We began to think we might only find Rosy's body. However, the exhibit houses over four thousand plants, and although it was unusual for a carcass the size of his to disappear, it had happened before when a sick bird crawled up inside a hollow plant. Some birds had vanished entirely, not surprising since the exhibit was always crawling with ants and other flesh eating insects that came in through the soil floors. We began to feel sure Rosy had passed away and Wilma was grieving, but after several days by the exit door, Wilma moved to another vent area closer to the central pool where she wailed for a few more days until finally, at the end of a long week of guarding her from the visitors, she returned to the pool. We began to get complaints from those visitors who thought we must be doing something terrible to that poor bird to make her wail so. Over and over, we explained that she was mourning the loss of her mate.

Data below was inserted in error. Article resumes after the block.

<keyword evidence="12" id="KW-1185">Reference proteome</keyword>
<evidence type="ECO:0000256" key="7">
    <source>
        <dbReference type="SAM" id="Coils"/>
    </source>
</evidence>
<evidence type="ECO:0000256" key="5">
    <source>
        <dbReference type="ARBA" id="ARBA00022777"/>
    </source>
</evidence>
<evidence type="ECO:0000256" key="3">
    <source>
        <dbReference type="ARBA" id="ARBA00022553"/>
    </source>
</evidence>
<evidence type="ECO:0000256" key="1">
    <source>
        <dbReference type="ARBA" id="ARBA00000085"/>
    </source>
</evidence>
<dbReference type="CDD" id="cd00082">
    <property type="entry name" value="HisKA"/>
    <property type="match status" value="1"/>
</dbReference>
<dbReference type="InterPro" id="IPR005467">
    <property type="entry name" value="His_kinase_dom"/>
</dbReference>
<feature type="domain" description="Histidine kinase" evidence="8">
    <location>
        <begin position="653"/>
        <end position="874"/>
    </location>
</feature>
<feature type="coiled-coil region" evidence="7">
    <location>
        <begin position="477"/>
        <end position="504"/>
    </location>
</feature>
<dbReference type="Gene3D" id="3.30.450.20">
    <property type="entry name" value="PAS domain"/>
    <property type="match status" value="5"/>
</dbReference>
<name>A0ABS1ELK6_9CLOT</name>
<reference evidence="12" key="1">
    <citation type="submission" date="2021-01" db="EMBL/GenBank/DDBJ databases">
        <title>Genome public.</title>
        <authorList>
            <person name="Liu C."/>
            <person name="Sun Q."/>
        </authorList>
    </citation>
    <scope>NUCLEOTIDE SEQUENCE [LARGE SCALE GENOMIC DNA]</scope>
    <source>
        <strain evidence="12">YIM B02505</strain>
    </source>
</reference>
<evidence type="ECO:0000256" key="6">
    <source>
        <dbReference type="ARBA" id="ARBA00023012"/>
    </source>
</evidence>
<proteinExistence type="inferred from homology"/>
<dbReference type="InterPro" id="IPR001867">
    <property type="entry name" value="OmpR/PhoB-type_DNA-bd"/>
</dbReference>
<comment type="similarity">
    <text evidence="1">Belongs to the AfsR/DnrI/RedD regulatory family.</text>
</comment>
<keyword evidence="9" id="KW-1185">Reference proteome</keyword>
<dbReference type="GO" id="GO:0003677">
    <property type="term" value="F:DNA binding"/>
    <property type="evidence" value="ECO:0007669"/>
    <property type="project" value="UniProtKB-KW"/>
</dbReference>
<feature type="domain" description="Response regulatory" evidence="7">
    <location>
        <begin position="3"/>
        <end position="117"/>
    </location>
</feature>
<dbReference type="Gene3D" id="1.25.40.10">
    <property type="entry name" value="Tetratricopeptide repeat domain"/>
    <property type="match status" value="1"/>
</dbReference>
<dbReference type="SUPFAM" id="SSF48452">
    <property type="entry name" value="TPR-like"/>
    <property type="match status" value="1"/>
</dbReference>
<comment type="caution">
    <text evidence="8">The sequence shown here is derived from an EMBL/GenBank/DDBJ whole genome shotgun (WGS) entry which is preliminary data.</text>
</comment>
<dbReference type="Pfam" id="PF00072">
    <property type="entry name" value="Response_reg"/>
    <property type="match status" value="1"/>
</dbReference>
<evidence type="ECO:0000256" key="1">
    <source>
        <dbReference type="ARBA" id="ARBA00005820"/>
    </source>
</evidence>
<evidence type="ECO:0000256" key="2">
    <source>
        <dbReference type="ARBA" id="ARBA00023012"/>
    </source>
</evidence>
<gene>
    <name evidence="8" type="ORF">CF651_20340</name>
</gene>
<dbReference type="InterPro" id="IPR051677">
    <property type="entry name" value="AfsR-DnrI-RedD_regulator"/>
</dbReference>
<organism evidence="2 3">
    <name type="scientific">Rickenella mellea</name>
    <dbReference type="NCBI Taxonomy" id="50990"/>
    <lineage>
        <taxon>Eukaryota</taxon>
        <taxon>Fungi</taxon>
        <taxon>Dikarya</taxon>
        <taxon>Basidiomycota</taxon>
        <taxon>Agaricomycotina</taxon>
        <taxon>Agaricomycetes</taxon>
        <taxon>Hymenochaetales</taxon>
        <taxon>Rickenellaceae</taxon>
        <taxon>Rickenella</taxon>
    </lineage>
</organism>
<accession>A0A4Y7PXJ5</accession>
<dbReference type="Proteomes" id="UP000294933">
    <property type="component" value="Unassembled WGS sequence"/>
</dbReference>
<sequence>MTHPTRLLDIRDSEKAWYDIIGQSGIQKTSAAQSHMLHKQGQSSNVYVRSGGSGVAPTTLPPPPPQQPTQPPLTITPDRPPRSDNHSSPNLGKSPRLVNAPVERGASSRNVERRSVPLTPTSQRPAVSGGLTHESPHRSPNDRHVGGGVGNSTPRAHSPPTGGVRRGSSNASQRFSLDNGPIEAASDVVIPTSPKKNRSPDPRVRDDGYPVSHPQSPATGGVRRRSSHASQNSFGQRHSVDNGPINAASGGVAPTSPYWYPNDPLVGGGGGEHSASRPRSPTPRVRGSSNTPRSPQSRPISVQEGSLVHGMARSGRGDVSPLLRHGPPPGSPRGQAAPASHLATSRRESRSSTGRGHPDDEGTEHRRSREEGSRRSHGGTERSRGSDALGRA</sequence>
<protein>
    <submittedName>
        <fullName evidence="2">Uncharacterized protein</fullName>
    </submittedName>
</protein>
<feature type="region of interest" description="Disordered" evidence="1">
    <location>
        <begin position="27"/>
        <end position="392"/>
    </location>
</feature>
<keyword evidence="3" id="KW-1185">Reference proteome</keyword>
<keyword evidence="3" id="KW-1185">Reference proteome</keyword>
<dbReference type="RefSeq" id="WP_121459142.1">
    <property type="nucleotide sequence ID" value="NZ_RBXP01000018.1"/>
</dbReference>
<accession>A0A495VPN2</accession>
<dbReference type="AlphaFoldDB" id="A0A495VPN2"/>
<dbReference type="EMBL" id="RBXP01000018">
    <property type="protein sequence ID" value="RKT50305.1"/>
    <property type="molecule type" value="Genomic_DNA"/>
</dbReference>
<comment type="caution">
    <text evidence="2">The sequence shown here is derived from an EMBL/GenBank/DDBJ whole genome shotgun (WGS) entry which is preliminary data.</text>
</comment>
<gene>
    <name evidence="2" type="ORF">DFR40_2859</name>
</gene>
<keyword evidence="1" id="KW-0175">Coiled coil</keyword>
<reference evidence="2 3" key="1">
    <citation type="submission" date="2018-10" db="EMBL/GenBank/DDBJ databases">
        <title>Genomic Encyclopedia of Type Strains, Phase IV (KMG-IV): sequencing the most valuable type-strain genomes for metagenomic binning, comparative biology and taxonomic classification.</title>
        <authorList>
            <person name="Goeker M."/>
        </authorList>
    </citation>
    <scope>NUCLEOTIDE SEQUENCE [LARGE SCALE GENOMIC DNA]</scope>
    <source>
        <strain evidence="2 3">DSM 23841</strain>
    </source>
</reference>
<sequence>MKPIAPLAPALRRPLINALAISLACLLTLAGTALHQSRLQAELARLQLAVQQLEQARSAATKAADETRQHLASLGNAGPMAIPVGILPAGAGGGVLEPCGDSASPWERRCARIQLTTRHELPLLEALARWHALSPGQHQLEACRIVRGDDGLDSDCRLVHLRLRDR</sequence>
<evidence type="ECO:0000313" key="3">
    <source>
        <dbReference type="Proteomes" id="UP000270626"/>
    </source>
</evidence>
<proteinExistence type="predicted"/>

We could not have been more wrong. As it turns out, Rosy had fallen through a sink hole in the exhibit, a hole which filled back in with soil each day when staff watered the plants and was not found until after Rosy's disappearance. He was buried in the soil near the exit door for an unknown period of time until he was able to make his way to the area directly below where Wilma had been standing to wail for the first two days. He was able to locate a pocket in the fiberglass seam of a large tunnel in the air handling system where he squeezed through and landed on the floor below. The large tunnel was not accessible to the staff without climbing gear and ropes. He had fallen three stories down from the seam and he was pinioned, made flightless by his previous institution.